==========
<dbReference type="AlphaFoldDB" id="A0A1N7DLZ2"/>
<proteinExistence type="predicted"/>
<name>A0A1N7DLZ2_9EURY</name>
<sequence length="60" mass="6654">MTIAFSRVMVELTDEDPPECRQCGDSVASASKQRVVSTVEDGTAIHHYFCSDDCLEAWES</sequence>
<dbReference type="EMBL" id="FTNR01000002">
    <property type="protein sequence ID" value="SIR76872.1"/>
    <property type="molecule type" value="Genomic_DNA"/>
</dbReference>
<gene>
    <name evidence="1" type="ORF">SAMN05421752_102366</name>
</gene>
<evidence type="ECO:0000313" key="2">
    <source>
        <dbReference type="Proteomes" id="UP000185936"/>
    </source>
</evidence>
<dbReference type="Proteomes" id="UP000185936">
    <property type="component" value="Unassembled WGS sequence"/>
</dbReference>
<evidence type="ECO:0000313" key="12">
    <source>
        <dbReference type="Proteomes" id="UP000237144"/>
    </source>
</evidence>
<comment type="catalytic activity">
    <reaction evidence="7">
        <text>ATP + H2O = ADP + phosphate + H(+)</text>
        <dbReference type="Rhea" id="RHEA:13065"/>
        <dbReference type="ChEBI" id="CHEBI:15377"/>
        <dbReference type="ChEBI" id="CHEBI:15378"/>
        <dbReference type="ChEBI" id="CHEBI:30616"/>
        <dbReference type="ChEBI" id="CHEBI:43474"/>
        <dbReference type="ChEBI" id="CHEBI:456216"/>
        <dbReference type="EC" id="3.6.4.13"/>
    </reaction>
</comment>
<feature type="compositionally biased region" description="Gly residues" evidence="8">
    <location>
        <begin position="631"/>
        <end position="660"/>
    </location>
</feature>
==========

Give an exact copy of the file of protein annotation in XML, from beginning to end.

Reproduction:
<dbReference type="AlphaFoldDB" id="A0A1N7DLZ2"/>
<proteinExistence type="predicted"/>
<name>A0A1N7DLZ2_9EURY</name>
<sequence length="60" mass="6654">MTIAFSRVMVELTDEDPPECRQCGDSVASASKQRVVSTVEDGTAIHHYFCSDDCLEAWES</sequence>
<dbReference type="EMBL" id="FTNR01000002">
    <property type="protein sequence ID" value="SIR76872.1"/>
    <property type="molecule type" value="Genomic_DNA"/>
</dbReference>
<gene>
    <name evidence="1" type="ORF">SAMN05421752_102366</name>
</gene>
<evidence type="ECO:0000313" key="2">
    <source>
        <dbReference type="Proteomes" id="UP000185936"/>
    </source>
</evidence>
<dbReference type="Proteomes" id="UP000185936">
    <property type="component" value="Unassembled WGS sequence"/>
</dbReference>
<evidence type="ECO:0000313" key="12">
    <source>
        <dbReference type="Proteomes" id="UP000237144"/>
    </source>
</evidence>
<comment type="catalytic activity">
    <reaction evidence="7">
        <text>ATP + H2O = ADP + phosphate + H(+)</text>
        <dbReference type="Rhea" id="RHEA:13065"/>
        <dbReference type="ChEBI" id="CHEBI:15377"/>
        <dbReference type="ChEBI" id="CHEBI:15378"/>
        <dbReference type="ChEBI" id="CHEBI:30616"/>
        <dbReference type="ChEBI" id="CHEBI:43474"/>
        <dbReference type="ChEBI" id="CHEBI:456216"/>
        <dbReference type="EC" id="3.6.4.13"/>
    </reaction>
</comment>
<feature type="compositionally biased region" description="Gly residues" evidence="8">
    <location>
        <begin position="631"/>
        <end position="660"/>
    </location>
</feature>